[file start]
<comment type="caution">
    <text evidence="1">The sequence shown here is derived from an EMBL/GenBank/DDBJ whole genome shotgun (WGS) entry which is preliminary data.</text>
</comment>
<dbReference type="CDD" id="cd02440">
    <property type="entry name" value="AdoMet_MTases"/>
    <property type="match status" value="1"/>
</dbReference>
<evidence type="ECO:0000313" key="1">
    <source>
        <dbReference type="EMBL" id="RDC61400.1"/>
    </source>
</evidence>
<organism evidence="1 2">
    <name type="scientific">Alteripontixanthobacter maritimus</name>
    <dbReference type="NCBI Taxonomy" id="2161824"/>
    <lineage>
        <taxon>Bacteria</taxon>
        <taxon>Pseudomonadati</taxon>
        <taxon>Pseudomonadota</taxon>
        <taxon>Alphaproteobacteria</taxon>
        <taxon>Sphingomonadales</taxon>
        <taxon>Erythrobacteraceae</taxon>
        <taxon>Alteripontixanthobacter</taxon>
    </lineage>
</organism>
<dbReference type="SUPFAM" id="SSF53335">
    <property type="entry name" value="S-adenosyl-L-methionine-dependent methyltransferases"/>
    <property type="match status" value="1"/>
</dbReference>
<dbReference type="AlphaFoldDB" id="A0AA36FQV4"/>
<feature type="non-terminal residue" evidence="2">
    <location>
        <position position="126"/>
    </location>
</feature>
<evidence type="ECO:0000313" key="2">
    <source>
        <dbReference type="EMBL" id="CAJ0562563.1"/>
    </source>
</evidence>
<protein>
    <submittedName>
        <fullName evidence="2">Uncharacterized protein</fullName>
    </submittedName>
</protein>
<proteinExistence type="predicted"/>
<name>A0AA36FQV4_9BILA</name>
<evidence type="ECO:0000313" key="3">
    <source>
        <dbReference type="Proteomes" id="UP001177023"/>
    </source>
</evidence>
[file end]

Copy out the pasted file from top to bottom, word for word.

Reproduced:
<comment type="caution">
    <text evidence="1">The sequence shown here is derived from an EMBL/GenBank/DDBJ whole genome shotgun (WGS) entry which is preliminary data.</text>
</comment>
<dbReference type="CDD" id="cd02440">
    <property type="entry name" value="AdoMet_MTases"/>
    <property type="match status" value="1"/>
</dbReference>
<evidence type="ECO:0000313" key="1">
    <source>
        <dbReference type="EMBL" id="RDC61400.1"/>
    </source>
</evidence>
<organism evidence="1 2">
    <name type="scientific">Alteripontixanthobacter maritimus</name>
    <dbReference type="NCBI Taxonomy" id="2161824"/>
    <lineage>
        <taxon>Bacteria</taxon>
        <taxon>Pseudomonadati</taxon>
        <taxon>Pseudomonadota</taxon>
        <taxon>Alphaproteobacteria</taxon>
        <taxon>Sphingomonadales</taxon>
        <taxon>Erythrobacteraceae</taxon>
        <taxon>Alteripontixanthobacter</taxon>
    </lineage>
</organism>
<dbReference type="SUPFAM" id="SSF53335">
    <property type="entry name" value="S-adenosyl-L-methionine-dependent methyltransferases"/>
    <property type="match status" value="1"/>
</dbReference>
<dbReference type="AlphaFoldDB" id="A0AA36FQV4"/>
<feature type="non-terminal residue" evidence="2">
    <location>
        <position position="126"/>
    </location>
</feature>
<evidence type="ECO:0000313" key="2">
    <source>
        <dbReference type="EMBL" id="CAJ0562563.1"/>
    </source>
</evidence>
<protein>
    <submittedName>
        <fullName evidence="2">Uncharacterized protein</fullName>
    </submittedName>
</protein>
<proteinExistence type="predicted"/>
<name>A0AA36FQV4_9BILA</name>
<evidence type="ECO:0000313" key="3">
    <source>
        <dbReference type="Proteomes" id="UP001177023"/>
    </source>
</evidence>